From NASA Blogs.
Pictured above: A SpaceX Falcon 9 rocket carrying the company’s Crew Dragon spacecraft is launched on NASA’s SpaceX Crew-3 mission to the International Space Station with NASA astronauts Raja Chari, Tom Marshburn, Kayla Barron, and ESA (European Space Agency) astronaut Matthias Maurer onboard, Wednesday, Nov. 10, 2021, at NASA’s Kennedy Space Center in Florida. Photo Credit: (NASA/Joel Kowsky)
NASA and SpaceX provided an update Feb. 4 on the status of preparations on the agency’s Crew-4 mission to the International Space Station. As part of the news conference, NASA and SpaceX answered media questions on Crew Dragon’s parachutes and work ahead of its next crew launch with NASA astronauts Kjell Lindgren, Robert Hines, and Jessica Watkins, as well as with ESA (European Space Agency) astronaut Samantha Cristoforetti.
Listen to a full replay of the news conference, and read the agency’s statement below:
Crew safety remains a top priority for NASA. The agency and SpaceX carefully and methodically monitor the operational parachute performance on all crew and cargo flights to increase safety and reliability.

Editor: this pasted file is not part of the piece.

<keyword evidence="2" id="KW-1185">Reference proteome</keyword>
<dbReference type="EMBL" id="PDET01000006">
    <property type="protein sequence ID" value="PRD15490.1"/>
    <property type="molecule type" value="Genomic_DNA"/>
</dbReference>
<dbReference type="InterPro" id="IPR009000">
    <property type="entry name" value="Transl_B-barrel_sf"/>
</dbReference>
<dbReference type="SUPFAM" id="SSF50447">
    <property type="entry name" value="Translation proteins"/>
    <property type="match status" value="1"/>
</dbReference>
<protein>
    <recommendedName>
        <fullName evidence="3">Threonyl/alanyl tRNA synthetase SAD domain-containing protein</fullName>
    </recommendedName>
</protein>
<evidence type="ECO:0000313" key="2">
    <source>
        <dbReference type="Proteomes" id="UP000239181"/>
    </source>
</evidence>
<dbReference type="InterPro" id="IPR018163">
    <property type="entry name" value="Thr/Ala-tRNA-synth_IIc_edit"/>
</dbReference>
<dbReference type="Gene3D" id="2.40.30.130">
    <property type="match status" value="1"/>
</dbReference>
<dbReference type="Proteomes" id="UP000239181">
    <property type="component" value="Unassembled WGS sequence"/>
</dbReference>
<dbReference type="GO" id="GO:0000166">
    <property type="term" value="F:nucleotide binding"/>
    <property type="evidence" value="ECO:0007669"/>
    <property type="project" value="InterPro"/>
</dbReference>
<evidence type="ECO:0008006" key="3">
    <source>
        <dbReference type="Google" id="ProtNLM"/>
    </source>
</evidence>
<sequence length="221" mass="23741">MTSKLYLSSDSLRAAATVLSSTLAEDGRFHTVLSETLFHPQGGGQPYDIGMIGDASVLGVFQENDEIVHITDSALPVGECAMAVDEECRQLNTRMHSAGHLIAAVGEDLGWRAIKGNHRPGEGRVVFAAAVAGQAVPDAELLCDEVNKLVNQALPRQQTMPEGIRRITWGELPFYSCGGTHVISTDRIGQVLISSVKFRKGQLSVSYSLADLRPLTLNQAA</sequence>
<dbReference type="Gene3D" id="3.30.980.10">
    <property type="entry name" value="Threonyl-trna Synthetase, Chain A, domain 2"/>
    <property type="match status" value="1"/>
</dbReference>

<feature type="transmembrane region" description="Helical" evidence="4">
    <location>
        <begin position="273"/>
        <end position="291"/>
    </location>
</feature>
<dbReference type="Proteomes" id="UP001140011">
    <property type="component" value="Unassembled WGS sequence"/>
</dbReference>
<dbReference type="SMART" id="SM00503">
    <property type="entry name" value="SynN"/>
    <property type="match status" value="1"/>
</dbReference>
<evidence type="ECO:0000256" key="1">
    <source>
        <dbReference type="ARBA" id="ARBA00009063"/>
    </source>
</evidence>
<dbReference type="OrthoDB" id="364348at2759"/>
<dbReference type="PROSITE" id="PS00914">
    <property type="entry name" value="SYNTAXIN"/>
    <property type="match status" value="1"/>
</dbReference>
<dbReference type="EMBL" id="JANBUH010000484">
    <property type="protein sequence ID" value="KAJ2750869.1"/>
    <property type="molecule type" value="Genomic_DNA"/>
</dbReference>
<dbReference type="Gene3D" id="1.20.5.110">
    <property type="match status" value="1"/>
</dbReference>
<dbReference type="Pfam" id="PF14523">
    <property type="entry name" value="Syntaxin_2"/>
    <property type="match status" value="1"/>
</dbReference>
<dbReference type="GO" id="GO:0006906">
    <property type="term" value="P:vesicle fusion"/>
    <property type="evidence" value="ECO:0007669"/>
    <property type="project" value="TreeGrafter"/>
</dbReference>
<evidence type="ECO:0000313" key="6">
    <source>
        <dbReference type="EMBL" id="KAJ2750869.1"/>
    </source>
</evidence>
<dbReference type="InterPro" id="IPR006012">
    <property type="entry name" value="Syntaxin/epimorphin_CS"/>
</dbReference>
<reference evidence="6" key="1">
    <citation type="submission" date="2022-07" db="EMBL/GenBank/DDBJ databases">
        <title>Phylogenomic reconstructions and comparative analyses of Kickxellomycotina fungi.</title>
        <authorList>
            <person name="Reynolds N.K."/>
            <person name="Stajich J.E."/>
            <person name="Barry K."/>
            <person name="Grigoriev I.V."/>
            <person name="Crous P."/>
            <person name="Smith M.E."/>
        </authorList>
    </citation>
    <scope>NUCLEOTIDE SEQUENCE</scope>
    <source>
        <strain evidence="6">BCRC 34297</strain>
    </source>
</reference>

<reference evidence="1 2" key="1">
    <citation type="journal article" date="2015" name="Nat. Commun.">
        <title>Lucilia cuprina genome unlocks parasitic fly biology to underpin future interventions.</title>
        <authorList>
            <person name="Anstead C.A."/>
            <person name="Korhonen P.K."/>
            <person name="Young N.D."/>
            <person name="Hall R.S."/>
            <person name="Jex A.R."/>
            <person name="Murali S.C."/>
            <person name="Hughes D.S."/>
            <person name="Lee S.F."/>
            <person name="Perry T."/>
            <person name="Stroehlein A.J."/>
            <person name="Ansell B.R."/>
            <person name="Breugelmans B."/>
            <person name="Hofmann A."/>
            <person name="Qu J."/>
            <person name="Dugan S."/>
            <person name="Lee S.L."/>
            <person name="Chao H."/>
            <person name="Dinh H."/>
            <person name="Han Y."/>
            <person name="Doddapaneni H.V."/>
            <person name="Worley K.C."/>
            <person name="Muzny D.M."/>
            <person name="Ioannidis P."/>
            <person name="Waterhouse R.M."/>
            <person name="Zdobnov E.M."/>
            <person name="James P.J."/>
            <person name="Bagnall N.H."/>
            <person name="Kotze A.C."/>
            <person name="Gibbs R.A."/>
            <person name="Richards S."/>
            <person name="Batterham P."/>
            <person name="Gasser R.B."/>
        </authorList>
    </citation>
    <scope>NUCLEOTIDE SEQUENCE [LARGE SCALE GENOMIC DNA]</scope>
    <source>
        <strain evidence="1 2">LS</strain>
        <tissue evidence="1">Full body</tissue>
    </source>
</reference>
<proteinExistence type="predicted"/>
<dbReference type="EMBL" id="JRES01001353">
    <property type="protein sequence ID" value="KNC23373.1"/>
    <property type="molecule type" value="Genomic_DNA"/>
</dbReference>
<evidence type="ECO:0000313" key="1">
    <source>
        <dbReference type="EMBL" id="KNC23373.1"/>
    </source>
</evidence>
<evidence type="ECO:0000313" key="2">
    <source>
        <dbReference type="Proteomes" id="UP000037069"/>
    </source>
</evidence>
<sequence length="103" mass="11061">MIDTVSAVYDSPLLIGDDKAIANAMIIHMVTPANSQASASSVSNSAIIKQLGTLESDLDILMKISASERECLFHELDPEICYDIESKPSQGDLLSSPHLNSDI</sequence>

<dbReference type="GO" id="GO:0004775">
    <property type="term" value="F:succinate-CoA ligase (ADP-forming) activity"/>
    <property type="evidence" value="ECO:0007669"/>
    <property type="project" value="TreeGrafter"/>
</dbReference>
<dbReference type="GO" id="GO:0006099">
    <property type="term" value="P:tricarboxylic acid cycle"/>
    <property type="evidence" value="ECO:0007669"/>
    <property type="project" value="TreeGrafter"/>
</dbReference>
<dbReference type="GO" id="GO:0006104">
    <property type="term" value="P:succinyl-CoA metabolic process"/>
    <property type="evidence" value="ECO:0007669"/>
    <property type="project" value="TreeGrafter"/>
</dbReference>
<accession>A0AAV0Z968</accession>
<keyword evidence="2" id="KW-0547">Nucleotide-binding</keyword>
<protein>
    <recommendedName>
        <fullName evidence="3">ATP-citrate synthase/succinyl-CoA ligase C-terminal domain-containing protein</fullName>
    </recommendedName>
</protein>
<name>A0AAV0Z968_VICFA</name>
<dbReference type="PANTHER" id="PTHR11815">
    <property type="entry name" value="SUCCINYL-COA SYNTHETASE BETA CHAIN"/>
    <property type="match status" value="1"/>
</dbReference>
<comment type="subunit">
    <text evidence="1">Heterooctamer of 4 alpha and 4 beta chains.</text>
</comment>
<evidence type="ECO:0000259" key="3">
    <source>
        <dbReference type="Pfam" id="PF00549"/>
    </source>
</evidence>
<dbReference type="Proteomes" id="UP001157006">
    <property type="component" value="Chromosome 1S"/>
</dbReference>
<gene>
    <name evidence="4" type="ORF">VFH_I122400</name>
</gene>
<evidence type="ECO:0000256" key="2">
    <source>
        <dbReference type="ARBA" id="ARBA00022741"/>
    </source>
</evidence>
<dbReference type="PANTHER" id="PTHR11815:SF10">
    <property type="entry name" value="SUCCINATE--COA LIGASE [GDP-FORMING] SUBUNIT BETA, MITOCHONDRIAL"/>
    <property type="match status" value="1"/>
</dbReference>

During the return of the SpaceX CRS-24 mission, teams observed a single main parachute that lagged during inflation like the return of the Crew-2 mission. The vertical descent rate of both flights was within the system design margins at splashdown, and all four main parachutes fully opened prior to splashdown on both missions.
With the commonality between Dragon spacecraft, the mission teams prioritize parachute imagery during return and recovery of the parachutes following splashdown. As partners, NASA and SpaceX jointly review the imagery data and perform physical inspection of the drogue and main parachutes after flight. The inflation model also continues to be updated to better characterize and understand margins and splashdown conditions. This review of flight data and parachute performance models will be completed prior to the launch of the Crew-4 mission and the return of Crew-3 astronauts from the International Space Station.
NASA and SpaceX are completing the parachute analysis as part of the standard postflight reviews conducted at the end of each mission. The results of the data reviews are discussed as part of joint engineering and program control boards and findings presented at the agency’s flight readiness review in advance of the next crew mission. NASA and SpaceX still are targeting launch of the Crew-4 mission Friday, April 15, to the International Space Station.